The Polish-Lithuanian Commonwealth map.

The Polish share much of their history and culture with the Lithuanians. Their long connection started in 1386 Lithuania’s Grand Duke Jogaila married Queen Jadwiga, of the Kingdom of Poland, then in 1569, the of Polish-Lithuanian Commonwealth was formally formed. This Commonwealth was initially known for its ethnic diversity as well as religious freedom, but as time went on, these freedoms began to erode along with the Commonwealth’s political standing and eventually fell to Tsarist Russia in 1795. Life under Russia was difficult. During the 123 years that Poland was a part of Tsarist Russia, its culture and nationalism were oppressed and the practicing of religion was discouraged. Instead, Russia promoted its own culture and language. This “Russification” was extremely upsetting to the Polish people. Pair that notion with forced conscription of Polish men into the Russian Army and the high level of poverty were the reasons Polish people began emigrating to the United States.

Map of Poland today.

The first wave of Polish immigrants that came to New England was between the years of 1870 to 1914. Some settled in the countryside of Massachusetts’ in Hampshire and Hampton counties, but most settled in large industrial cities such as Salem and Lowell. In these cities they found opportunities for employment in factories. The Poles began arriving in South Norwood in the early 1900s. Poland and Lithuania were neighboring countries who were at the time, part of Tsarist Russia, and likely had some similar cultural backgrounds in common. Initially, South Norwood’s Lithuanians shared what they had with the Poles in the community, but as the population of Poles grew, they began to open their own shops, had an unofficial mutual benefit society and in 1919, sought to have their own church. By the following year, on Easter Sunday, the first Mass was celebrated at St. Peter’s Roman Catholic Church on St Joseph Street. St Peter’s remained a much beloved part of Norwood’s Polish community for decades, it was the focal point of Norwood’s polish community as it not only offered spiritual guidance but social programs was well. As more and more Poles settled in South Norwood, several organizations and shops sprang up to support the growing Polish population. A Polish Co-operative grocery store open on Washington Street, it was a shop were most Poles bought their groceries, other Polish shops soon opened up on Washington street to serve the Polish community.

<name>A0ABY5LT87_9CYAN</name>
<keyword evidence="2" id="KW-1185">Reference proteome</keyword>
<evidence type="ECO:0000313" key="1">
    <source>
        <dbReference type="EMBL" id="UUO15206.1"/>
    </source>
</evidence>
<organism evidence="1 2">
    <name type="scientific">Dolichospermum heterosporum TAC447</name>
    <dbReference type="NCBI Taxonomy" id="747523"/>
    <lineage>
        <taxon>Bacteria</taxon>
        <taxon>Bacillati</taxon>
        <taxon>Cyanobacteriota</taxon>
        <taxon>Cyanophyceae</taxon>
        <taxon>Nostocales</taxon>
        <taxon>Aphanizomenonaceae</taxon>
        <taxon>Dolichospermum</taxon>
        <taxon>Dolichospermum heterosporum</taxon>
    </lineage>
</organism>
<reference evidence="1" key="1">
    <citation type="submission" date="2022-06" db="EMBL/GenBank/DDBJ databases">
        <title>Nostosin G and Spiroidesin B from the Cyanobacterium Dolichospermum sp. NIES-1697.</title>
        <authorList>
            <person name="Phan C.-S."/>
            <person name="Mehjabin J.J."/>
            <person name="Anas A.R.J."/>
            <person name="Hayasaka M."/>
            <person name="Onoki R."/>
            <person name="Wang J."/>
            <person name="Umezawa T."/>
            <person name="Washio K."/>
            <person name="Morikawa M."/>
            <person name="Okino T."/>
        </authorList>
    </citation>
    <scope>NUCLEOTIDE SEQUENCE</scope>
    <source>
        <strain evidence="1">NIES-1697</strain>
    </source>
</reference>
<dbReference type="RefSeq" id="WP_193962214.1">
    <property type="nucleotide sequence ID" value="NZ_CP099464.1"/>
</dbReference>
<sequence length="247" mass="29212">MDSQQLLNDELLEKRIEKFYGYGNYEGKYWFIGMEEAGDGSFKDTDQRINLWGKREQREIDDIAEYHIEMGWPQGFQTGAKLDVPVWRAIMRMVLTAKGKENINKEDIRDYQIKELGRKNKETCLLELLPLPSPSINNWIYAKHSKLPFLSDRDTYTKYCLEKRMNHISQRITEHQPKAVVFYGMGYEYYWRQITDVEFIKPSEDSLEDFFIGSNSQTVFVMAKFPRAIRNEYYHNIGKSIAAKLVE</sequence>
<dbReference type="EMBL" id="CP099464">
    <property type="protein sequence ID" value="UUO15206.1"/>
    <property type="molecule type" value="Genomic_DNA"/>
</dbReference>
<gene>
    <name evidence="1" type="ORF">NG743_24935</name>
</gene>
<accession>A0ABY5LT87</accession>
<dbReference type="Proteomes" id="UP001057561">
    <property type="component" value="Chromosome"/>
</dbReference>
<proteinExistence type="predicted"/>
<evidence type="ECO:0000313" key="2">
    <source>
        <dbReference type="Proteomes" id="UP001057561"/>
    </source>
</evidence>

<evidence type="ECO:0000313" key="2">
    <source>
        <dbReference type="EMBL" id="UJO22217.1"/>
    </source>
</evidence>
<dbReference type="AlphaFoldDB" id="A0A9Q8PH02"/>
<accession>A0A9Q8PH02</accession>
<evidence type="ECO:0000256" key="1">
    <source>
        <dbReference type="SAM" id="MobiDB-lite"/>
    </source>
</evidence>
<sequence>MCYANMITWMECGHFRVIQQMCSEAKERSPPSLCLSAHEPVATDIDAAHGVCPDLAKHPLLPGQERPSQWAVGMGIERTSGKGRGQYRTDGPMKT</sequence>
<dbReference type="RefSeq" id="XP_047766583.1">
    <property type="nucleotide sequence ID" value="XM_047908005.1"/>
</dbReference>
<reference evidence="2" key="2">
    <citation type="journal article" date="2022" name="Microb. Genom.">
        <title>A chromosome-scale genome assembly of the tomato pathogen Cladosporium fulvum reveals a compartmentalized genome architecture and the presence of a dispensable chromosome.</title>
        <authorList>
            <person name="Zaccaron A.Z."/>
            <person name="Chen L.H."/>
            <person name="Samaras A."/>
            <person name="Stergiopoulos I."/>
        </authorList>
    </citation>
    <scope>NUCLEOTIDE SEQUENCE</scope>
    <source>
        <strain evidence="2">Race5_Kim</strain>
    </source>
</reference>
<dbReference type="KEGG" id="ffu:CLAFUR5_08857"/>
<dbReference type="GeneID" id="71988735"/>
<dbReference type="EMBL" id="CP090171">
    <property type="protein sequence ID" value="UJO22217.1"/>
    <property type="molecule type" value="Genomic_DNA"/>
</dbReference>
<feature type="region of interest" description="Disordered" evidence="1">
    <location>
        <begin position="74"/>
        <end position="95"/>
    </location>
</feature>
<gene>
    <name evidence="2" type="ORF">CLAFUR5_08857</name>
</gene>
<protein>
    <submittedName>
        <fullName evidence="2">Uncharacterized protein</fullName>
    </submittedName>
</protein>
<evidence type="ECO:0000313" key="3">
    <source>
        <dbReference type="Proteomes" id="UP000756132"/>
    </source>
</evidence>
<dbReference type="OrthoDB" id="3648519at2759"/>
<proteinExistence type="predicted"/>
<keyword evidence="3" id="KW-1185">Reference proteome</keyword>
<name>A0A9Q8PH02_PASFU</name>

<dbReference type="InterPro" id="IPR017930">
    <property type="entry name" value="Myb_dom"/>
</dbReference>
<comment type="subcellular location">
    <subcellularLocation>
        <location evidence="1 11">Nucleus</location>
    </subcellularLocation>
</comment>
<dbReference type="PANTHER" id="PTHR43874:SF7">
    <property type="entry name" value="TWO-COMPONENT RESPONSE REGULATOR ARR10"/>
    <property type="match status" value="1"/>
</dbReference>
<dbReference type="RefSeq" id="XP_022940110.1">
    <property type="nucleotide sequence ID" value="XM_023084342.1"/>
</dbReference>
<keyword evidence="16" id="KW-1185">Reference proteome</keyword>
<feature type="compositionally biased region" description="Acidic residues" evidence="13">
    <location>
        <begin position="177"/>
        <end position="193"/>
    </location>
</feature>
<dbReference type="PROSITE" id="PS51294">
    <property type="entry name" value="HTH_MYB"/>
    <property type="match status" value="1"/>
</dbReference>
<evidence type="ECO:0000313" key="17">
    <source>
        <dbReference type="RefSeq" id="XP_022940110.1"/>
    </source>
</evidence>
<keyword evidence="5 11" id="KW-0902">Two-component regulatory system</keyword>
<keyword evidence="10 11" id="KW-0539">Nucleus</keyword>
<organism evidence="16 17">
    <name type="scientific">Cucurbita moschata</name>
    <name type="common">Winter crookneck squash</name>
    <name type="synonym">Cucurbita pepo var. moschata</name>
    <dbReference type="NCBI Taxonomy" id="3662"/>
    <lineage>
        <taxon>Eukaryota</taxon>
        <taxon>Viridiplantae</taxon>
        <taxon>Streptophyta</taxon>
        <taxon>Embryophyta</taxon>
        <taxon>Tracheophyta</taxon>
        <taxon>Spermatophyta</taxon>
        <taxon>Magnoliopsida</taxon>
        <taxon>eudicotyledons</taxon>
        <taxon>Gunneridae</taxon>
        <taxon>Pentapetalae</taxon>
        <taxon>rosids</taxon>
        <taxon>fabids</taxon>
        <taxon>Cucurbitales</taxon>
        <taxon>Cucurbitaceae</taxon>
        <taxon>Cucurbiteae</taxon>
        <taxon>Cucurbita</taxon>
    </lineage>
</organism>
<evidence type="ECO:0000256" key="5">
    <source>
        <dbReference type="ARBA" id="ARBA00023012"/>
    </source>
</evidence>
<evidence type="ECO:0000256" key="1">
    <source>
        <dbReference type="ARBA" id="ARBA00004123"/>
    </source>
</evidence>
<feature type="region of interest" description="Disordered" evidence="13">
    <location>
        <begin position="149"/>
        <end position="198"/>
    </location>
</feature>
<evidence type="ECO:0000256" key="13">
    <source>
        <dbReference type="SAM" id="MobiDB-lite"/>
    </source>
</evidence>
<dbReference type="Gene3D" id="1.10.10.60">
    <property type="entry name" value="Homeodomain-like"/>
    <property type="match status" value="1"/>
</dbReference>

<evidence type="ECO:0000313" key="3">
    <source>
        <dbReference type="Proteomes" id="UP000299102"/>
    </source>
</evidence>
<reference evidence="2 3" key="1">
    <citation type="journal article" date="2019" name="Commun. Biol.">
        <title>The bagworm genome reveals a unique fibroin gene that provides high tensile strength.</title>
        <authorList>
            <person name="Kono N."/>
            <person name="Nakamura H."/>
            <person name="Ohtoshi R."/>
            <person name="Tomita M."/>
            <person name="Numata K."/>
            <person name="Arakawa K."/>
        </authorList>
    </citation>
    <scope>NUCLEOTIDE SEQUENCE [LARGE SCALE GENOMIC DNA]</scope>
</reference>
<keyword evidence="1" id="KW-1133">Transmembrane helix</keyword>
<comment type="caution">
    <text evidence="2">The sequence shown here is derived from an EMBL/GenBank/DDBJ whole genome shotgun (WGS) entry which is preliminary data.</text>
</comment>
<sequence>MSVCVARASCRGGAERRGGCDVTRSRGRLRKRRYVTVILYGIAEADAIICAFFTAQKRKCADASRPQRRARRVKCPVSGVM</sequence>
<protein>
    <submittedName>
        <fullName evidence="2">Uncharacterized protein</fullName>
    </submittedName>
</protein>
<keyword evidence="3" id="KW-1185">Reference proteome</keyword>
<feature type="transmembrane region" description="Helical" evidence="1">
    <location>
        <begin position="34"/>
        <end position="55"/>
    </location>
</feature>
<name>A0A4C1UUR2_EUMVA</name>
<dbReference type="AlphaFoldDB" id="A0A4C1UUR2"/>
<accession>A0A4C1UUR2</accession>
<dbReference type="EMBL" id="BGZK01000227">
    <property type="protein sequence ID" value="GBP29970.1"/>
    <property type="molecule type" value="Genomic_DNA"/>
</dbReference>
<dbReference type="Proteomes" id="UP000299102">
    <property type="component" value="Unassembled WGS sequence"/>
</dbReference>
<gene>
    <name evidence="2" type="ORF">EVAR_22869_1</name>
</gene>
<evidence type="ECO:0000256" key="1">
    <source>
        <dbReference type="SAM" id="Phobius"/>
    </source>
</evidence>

The three triangles on the front of the Polish church,.(photo LLKearney)

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